Rules For Posting To This Blog and Weekly Blog Question

1. Only use your first name (no last names, addresses, IM screen names, etc.)
2. Show respect and consideration of others when posting and commenting. This includes individuals, students, organizations, political parties, colleagues, etc.
3. Check all posts for spelling and grammar errors before posting.
4. Protect the privacy of others. Gain permission from other people before you write about them. Avoid sharing someone else's last name. Use job titles or pseudonyms when writing about experiences with your co-workers or students.
5. Watch your language. Use politically correct and non-offensive language.
6. Make sure you write about things that are factual.
7. Keep your postings education-oriented. Avoid discussing plans for the weekend, etc.

This week I would like you to use your imagination. You have just won the lottery and will leave your teaching post immediately to travel around the world. As you leave your keys you meet your replacement. You are asked to give this new teacher just ONE piece of advice. What would that be, and why? Enjoy your world expedition!

Blog Post - Week 7
This past week in my own teaching I felt a little disconnected which prompts my question to you, "What was the moment (or moments) when I felt most disconnected or disengaged as a teacher - the moment(s) I said to myself, I'm just going through the motions here?"

Fall Semester 2016 Blog Post - Week 6
For the past couple of weeks you have experienced asynchronous online learning (doing modules by yourself). Previously this semester you have experienced synchronous online learning (all together in the Collaborate room). Which do you think is more effective and why do you think that? Which do you like better, and why?

Fall Semester 2016 Blog Post - Week 5
This week we have what we call "open mic." You can write a post about anything related to your teaching that you would like responses from your classmates.

Fall Semester 2016 Blog Post - Week 4
Here is this week's question: "What was the event that most took me surprise this week - and event that shook me up, caught me off guard, gave me a jolt, or made me unexpectedly happy?"

Fall Semester 2016 Blog Post - Week 3
Please write a post about the following question, "In thinking about my past week teaching what is one thing I would do differently, and why?"

Fall Semester 2016 Blog Post - Week 2
Please write a post about the following question, " In thinking about my teaching activities this past week, of what do I feel most proud? Why?"

Fall Semester 2016 Blog Post - Week 1
Describe something you used in your program in the first weeks of school that you learned in the summer NTI program. How did it work? Did it get you off to a stronger start than last year?

Tuesday, April 15, 2014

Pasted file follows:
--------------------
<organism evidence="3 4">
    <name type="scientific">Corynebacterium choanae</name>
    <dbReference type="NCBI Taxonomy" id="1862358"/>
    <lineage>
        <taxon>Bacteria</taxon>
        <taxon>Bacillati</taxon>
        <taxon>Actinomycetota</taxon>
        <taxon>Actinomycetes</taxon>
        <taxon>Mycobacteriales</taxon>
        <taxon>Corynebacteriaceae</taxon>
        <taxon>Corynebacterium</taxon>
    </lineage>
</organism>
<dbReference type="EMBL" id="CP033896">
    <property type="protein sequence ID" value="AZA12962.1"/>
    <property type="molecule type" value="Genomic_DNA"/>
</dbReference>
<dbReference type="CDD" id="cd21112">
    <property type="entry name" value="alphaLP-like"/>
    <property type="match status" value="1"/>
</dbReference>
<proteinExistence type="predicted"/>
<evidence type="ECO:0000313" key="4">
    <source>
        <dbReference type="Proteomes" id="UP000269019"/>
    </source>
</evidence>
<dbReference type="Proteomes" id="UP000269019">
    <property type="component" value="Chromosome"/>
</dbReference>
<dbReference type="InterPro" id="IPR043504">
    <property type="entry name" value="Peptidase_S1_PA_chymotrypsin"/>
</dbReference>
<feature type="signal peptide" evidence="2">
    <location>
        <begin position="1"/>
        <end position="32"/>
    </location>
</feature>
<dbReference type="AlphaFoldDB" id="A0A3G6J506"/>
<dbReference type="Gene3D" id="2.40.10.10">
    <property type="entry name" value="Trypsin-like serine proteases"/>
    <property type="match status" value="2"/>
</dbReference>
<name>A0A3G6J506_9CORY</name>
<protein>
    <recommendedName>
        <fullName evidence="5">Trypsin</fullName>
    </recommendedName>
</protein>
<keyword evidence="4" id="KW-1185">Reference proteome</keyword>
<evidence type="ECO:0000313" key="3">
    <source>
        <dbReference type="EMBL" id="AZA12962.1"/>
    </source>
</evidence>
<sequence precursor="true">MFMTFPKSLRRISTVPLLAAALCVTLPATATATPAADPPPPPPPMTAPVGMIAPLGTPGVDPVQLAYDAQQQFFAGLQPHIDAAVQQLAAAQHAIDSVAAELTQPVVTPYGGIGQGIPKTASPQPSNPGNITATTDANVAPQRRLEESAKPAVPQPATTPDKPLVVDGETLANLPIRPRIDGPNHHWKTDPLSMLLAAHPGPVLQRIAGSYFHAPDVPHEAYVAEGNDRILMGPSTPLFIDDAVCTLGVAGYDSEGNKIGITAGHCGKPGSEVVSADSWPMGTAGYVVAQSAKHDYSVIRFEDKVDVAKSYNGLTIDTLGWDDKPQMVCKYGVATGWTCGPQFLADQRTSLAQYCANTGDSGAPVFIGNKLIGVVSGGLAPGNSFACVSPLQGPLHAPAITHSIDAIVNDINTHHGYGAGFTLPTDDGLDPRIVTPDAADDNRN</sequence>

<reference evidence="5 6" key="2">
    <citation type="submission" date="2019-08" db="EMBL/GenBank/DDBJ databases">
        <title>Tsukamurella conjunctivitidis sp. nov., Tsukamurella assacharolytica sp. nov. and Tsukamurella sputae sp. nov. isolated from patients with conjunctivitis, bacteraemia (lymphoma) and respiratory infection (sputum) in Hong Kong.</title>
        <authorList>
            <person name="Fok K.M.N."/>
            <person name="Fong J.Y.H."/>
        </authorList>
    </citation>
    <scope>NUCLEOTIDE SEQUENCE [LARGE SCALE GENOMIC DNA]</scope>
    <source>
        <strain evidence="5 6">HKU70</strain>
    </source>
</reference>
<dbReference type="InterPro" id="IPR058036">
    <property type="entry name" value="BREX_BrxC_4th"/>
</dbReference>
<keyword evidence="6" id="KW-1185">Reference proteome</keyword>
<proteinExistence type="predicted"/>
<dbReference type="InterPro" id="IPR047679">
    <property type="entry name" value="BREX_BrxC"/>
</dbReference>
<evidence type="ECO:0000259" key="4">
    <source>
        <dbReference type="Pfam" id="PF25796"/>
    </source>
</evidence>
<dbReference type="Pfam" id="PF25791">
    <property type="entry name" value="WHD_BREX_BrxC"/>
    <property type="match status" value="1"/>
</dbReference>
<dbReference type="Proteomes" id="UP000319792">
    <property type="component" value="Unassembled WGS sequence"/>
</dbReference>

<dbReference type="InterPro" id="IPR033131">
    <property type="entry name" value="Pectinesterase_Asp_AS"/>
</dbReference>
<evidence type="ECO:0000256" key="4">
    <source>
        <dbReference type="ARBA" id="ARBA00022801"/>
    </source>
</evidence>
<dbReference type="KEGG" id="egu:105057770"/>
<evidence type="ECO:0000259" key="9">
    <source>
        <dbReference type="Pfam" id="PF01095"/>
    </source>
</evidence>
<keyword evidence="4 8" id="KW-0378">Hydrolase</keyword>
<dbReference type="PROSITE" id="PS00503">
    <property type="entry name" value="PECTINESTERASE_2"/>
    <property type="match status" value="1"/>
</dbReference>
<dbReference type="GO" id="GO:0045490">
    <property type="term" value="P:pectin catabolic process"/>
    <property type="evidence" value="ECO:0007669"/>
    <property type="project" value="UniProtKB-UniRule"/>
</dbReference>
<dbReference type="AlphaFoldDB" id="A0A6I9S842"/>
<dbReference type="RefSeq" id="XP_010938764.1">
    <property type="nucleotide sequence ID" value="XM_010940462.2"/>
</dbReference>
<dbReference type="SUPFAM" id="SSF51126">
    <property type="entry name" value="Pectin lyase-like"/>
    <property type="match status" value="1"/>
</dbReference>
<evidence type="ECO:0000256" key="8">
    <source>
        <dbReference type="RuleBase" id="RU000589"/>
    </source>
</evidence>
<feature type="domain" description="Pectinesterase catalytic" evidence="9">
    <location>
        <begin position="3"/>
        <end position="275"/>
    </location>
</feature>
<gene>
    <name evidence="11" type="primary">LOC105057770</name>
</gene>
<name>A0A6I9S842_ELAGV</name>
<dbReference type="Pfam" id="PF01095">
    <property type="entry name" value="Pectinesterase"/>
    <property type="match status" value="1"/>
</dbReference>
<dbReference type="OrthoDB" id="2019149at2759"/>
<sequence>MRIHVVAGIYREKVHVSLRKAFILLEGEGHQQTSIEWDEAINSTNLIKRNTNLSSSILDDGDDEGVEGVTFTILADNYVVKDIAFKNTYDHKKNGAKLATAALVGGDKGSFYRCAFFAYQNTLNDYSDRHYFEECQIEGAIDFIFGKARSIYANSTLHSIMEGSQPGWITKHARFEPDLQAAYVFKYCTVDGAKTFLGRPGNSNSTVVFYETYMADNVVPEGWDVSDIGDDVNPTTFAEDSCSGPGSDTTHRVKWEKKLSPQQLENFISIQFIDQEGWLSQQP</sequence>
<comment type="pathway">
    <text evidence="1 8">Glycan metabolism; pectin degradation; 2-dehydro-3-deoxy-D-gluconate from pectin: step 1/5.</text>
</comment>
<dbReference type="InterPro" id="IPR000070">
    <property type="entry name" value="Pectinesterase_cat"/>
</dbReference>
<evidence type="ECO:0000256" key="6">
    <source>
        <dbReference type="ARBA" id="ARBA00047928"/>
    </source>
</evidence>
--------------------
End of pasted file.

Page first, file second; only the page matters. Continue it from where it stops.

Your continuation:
Am I at Fault?

Suppose a parent of one of your students called you today to complain about his/her child's poor performance on your classroom tests. The parent concludes by asking you, "Just how sure are you the fault is in my child and not in your tests?"

How would you respond to this parent? What would you think about? Justify your response.


This is a very interesting question. Two weeks ago, I would have been able to stand firm on the opinion that the fault was neither in my teaching nor my tests but in the child. After taking a look at the rules for creating effective tests, I realized that many of my small mistakes can affect the student learner. I haven’t always taken the time to outline the objectives that I will teach and match them up with the questions that I put on the test. My multiple choice answers were not always in columns. As I reflect upon this, I can recall students placing the wrong answer on the line or even circling the wrong answer. For many students, we just called it a “careless mistake” with my knowledge as the teacher that they knew the information. However, that mistake may have been the difference between a letter grade.


As far as a response to the parent, I will probably suggest that this be a conversation we have the student together. This will give me an opportunity to listen to the student’s feedback on their previous exams. It may be best to take an exam that the student did poorly on and go through the correct and incorrect answers while having the students to justify the incorrect answers. This would provide the student to explain any questions that they may not understand or acknowledge that they knew the answer but may have circled the incorrect answer. I would hope this will give me an idea of whether it’s the knowledge of the student or my exam.


1 comment:

Jonathan Thomas said...

I feel the same way. Prior to the last few lessons in class, I was pretty much ignorant as to the rules of assessing students properly. I guess I thought I knew what I was doing, but boy was I wrong. Now, I feel I could look at a test and knowing the rules have an intelligent conversation with a student and/or parent regarding the material and the justification. I have even looked at some of the tests my book provided and they don't even follow the rules, so I am much more aware now of how this can truly affect student achievement.